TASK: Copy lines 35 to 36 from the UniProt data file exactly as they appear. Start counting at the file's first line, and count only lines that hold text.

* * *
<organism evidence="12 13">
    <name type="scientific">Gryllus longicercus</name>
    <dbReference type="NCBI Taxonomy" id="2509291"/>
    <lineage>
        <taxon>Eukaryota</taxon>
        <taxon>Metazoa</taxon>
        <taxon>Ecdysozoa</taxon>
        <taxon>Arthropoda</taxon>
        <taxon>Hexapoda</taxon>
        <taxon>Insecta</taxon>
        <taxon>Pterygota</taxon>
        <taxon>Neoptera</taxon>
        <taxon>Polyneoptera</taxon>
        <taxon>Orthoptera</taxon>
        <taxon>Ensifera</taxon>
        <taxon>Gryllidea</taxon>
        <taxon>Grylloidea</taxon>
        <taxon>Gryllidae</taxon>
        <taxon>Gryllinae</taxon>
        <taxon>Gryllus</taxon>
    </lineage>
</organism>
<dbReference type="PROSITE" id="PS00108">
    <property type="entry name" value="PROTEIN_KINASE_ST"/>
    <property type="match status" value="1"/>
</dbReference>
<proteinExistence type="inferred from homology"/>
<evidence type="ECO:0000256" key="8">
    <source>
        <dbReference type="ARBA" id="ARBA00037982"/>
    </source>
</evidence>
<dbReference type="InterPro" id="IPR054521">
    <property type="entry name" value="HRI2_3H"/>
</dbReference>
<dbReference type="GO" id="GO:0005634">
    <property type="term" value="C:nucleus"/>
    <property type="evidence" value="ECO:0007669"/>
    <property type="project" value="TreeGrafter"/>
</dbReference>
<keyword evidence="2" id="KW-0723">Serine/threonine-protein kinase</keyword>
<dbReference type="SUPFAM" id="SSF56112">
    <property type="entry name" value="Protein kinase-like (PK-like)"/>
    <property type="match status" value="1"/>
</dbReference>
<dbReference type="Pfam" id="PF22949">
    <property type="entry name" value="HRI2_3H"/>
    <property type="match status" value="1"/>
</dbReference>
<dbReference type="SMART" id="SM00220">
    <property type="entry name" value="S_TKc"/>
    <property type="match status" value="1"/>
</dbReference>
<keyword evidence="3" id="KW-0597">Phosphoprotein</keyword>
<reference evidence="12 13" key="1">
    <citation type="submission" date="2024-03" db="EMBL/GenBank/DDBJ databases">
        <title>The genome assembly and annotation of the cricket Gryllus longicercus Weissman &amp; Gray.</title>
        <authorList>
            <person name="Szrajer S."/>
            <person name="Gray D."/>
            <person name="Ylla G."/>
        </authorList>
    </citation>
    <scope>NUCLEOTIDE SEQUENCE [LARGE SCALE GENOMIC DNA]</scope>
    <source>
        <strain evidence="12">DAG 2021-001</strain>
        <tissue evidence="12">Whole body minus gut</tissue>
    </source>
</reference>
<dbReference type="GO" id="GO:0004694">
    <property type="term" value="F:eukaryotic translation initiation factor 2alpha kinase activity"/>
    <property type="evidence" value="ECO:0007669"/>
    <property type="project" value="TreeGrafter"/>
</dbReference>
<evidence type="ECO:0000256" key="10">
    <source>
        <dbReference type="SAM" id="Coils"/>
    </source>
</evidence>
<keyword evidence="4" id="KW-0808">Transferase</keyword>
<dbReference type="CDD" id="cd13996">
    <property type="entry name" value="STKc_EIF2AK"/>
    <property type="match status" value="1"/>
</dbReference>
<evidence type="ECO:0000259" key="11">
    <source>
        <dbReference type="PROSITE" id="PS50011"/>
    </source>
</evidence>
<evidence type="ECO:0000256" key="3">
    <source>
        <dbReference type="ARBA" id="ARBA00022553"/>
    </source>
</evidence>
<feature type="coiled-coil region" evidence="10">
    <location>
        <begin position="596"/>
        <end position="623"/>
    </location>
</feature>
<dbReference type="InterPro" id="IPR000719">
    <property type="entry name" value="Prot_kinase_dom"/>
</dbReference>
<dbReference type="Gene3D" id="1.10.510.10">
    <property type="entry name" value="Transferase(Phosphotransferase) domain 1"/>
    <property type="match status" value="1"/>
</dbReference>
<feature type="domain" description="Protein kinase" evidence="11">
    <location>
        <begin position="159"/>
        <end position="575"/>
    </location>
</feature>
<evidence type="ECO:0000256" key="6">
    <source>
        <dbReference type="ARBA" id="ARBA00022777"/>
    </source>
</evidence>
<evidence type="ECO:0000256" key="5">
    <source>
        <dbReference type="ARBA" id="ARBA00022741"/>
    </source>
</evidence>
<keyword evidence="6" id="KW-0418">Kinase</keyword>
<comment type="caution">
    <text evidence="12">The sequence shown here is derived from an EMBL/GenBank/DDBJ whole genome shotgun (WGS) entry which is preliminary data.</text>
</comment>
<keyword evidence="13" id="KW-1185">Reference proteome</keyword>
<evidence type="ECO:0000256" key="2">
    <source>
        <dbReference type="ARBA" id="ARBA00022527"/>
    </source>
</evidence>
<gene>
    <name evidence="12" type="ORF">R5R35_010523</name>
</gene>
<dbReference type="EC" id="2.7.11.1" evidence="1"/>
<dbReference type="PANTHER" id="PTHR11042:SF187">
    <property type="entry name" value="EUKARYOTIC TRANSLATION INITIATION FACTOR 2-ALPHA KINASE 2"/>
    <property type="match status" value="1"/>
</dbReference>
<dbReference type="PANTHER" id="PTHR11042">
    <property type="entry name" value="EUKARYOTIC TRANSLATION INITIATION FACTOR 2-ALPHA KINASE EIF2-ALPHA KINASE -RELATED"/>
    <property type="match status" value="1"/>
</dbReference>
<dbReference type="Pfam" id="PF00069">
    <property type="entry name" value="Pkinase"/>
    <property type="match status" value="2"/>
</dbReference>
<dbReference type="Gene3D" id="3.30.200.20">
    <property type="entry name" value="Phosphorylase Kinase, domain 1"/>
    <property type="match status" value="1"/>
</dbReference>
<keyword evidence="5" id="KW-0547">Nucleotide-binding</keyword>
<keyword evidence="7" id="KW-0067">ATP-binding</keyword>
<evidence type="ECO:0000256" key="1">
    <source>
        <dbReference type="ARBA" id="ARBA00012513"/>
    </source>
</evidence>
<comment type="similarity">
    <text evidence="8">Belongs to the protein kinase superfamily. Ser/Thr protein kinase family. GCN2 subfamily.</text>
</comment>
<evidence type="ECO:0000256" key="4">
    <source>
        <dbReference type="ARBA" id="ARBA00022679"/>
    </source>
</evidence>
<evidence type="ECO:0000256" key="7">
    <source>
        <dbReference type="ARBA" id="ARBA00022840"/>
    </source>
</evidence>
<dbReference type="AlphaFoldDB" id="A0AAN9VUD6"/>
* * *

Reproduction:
</dbReference>
<dbReference type="GO" id="GO:0005634">